Right to be Forgotten

Time heals all wounds, memory fades, forgive and forget… not anymore. On the internet nothing fades and everything is remembered.  Search engines store our searches. Social networks store our updates. Mobiles store our phone logs. We live in a world where it is cheaper and easier to store rather than delete data.   

For parents, our digital profile is from content  posted as adults. For children, their identity will include every silly post, bad photo and stupid mistake posted as a kid. Every crazy middle school thought or action could follow them into adulthood. Trying to coach them to think and post as their future 30-year-old self seems unfair and impossible. Kids should be able to post as a 12-year-old and leave behind their youthful identity.   

The European Union is trying to allow people to shed their youthful indiscretions by creating the “right to be forgotten.”  The “right to be forgotten” would give users the power to tell websites to permanently delete all personal data held about them. Currently, this right is being tested in Spain.  

Spain’s Data Protection Agency ordered Google to remove links to material on about 90 people. The information was published years or even decades ago but is publicly available via simple searches. Google decided to challenge the orders and appealed five cases so far to the National Court. The court’s decision should appear in a few months. 

In the U.S., several scholars have offered their own solutions for digital forgetting. Jonathan Zittrain, in his book the Future of Internet, advocates for the ability of individuals to declare personal reputation bankruptcy. Zittrain writes that this choice would allow people “to deemphasize if not entirely delete older information that has been generated about them by and through various systems: political preferences, activities, youthful likes and dislikes.” On the technology side, in the book Delete: The Virtue of Forgetting in the Digital Age, Viktor Nayer-Schönberger proposes adding a built-in expiration date to data. Before posting, users could be prompted to select an expiration date. He imagines a world in which digital-storage devices could be programmed to delete photos or blog posts or other data that has reached its expiration date.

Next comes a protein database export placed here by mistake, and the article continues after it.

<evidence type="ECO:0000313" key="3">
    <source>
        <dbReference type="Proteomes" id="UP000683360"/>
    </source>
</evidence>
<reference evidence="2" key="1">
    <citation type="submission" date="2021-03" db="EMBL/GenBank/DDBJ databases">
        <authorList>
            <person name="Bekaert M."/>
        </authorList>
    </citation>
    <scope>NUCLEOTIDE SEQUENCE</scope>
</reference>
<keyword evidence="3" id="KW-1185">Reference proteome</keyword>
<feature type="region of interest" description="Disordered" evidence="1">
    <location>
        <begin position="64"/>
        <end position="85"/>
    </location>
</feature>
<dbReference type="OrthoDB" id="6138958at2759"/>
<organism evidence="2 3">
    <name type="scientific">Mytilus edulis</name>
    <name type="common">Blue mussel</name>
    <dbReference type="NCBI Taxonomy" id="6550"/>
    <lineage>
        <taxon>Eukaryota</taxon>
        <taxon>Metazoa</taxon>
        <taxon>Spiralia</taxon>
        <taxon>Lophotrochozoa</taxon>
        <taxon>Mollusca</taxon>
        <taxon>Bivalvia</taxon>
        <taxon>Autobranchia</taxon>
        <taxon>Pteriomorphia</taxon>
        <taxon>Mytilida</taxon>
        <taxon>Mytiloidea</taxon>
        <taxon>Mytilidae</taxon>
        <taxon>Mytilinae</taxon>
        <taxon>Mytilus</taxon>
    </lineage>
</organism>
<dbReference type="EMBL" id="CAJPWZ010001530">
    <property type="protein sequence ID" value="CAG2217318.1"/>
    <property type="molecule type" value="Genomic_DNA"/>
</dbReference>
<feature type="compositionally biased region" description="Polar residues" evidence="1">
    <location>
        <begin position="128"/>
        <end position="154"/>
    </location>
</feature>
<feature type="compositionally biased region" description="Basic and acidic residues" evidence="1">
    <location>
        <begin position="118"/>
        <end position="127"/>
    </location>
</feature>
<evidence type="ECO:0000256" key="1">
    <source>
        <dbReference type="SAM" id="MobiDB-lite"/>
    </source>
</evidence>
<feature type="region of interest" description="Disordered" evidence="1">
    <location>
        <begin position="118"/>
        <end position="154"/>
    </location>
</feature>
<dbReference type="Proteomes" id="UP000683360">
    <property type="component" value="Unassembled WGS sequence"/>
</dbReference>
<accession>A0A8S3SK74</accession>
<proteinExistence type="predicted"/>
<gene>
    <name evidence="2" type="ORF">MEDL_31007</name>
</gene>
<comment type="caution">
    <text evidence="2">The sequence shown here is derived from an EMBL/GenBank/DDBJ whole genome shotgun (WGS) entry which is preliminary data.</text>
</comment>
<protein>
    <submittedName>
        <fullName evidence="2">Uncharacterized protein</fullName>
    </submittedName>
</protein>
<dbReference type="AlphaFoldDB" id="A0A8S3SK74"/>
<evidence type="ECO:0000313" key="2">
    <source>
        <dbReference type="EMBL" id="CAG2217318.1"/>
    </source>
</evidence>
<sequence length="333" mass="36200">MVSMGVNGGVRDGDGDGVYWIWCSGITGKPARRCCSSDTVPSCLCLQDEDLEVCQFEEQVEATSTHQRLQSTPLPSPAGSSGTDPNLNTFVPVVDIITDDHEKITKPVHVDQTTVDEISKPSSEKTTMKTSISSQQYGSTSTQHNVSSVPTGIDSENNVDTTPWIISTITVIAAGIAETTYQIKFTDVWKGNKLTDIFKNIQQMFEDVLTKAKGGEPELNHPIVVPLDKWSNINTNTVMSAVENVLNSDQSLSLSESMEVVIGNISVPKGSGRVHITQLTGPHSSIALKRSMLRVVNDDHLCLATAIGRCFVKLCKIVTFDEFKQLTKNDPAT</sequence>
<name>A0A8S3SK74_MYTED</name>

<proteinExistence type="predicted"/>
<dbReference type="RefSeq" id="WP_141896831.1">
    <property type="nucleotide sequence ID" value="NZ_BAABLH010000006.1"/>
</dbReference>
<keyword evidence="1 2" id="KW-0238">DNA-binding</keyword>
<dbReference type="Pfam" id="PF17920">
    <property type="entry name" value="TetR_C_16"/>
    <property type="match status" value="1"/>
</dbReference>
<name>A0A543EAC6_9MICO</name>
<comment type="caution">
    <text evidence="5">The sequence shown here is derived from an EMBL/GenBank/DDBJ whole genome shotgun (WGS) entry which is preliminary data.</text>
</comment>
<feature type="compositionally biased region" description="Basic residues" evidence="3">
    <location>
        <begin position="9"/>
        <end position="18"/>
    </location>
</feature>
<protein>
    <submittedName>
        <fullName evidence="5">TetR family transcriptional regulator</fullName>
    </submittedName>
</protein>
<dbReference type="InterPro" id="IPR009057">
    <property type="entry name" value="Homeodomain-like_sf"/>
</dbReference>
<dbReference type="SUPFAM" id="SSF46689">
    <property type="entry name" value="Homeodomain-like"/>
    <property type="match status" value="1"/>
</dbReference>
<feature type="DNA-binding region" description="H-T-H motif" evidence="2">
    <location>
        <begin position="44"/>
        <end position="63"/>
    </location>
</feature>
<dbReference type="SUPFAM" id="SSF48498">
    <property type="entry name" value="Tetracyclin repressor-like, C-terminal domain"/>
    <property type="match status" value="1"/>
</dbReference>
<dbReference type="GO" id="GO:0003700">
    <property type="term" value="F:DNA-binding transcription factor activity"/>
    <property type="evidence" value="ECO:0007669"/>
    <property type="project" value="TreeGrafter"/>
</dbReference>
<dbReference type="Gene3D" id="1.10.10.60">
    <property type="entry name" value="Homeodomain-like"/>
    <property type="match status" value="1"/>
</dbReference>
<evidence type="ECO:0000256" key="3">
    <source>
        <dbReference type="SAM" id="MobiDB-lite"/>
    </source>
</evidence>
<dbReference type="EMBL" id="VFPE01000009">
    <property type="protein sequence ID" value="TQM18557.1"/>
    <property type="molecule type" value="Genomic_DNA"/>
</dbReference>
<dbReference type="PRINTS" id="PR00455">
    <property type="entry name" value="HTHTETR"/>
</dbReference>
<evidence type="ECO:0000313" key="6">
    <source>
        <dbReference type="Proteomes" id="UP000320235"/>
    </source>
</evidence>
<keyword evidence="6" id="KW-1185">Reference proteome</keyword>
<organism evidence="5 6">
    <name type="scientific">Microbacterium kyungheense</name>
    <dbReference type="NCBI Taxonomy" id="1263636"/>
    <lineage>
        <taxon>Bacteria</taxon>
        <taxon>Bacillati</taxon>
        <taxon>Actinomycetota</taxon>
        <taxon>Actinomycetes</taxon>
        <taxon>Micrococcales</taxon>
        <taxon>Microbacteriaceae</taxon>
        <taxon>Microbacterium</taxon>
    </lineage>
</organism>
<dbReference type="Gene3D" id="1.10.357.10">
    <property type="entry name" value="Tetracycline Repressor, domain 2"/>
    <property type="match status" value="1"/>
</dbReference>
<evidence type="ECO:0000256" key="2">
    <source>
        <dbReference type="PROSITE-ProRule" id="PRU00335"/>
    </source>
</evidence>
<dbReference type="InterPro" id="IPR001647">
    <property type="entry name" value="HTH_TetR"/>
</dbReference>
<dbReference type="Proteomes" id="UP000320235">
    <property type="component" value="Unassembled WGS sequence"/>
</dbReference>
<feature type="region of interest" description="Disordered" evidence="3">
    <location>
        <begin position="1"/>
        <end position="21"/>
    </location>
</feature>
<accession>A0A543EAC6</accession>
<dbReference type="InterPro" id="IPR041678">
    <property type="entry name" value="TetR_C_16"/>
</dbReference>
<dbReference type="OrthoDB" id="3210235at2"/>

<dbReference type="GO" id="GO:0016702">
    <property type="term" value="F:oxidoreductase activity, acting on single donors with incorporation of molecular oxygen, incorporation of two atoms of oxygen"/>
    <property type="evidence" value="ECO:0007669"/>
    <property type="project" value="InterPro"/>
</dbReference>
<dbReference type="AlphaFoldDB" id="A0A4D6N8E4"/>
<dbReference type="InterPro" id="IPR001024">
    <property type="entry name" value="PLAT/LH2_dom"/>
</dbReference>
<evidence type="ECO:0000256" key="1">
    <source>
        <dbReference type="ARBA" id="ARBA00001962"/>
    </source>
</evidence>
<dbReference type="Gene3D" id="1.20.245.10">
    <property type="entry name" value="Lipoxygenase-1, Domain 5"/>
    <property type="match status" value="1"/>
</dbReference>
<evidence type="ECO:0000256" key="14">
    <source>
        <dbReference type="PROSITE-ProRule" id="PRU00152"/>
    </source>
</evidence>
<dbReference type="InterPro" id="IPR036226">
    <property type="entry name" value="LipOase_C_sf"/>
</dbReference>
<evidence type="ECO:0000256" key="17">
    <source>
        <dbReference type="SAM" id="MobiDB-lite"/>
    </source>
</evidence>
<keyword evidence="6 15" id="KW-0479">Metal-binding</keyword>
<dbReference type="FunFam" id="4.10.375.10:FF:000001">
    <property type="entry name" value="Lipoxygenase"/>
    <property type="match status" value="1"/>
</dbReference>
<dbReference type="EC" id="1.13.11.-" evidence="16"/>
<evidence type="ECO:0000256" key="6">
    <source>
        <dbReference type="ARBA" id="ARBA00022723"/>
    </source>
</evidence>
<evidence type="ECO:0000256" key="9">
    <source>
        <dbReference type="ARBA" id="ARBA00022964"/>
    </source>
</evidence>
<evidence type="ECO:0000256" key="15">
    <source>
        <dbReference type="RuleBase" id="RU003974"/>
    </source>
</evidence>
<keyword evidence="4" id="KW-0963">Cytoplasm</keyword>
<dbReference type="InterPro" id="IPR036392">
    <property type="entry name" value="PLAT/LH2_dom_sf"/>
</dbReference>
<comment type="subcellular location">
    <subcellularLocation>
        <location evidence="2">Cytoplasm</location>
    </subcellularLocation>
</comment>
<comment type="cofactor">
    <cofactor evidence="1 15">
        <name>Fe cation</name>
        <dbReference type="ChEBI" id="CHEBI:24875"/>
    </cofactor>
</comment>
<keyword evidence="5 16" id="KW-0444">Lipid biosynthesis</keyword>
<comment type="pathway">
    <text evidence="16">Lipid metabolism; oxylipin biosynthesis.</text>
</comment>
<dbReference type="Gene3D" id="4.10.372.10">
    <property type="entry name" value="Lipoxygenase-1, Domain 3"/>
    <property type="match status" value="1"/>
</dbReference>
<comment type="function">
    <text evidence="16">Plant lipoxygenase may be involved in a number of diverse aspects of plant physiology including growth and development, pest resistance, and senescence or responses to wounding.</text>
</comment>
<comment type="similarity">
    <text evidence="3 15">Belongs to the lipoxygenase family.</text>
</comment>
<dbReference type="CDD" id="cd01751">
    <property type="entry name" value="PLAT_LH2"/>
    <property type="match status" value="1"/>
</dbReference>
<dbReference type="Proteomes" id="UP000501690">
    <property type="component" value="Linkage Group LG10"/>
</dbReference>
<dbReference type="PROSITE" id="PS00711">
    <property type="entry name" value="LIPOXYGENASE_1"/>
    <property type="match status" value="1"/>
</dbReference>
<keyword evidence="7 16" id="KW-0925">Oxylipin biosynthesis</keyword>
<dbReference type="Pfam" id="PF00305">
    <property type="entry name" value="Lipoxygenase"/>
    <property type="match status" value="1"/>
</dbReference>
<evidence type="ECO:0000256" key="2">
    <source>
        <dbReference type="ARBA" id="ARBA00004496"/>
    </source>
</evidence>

The problem with all of these proposals is how to address downloaded information. In order to truly forget, the copies of the original data must be eliminated.  Tracking down every copy is an arduous task. In this case, instead of deleting Zittrain suggests contextualization.  Contextualization allows users to add information. The new information links to the original post or photo online allowing the person to add their own explanation. Instead of limiting information, this solution relies on adding more data.

Some companies are offering services to create digital forgetting. The book, Wild West 2.0: How to Protect and Restore Your Reputation on the Untamed Social Frontier, offers a guide to how to eliminate or mask negative information. The authors, Michael Fertik and Dave Thompson who work for Reputation.com offer some practical information on how to remove, contextualize or drown out data. People looking to digitally forget should check out  Wild West 2.0

The right to be forgotten needs to be balanced with the freedom of speech and the need for an informed public. However children should be able to explore thoughts and ideas without being forever defined by them. Although my middle school years shaped who am I, I am in not limited by them or forced to revisit them. As technology records every place visited, every text sent and every search conducted, limits need to be placed on data retention to allow children the ability to reinvent themselves and shed their youthful identities.

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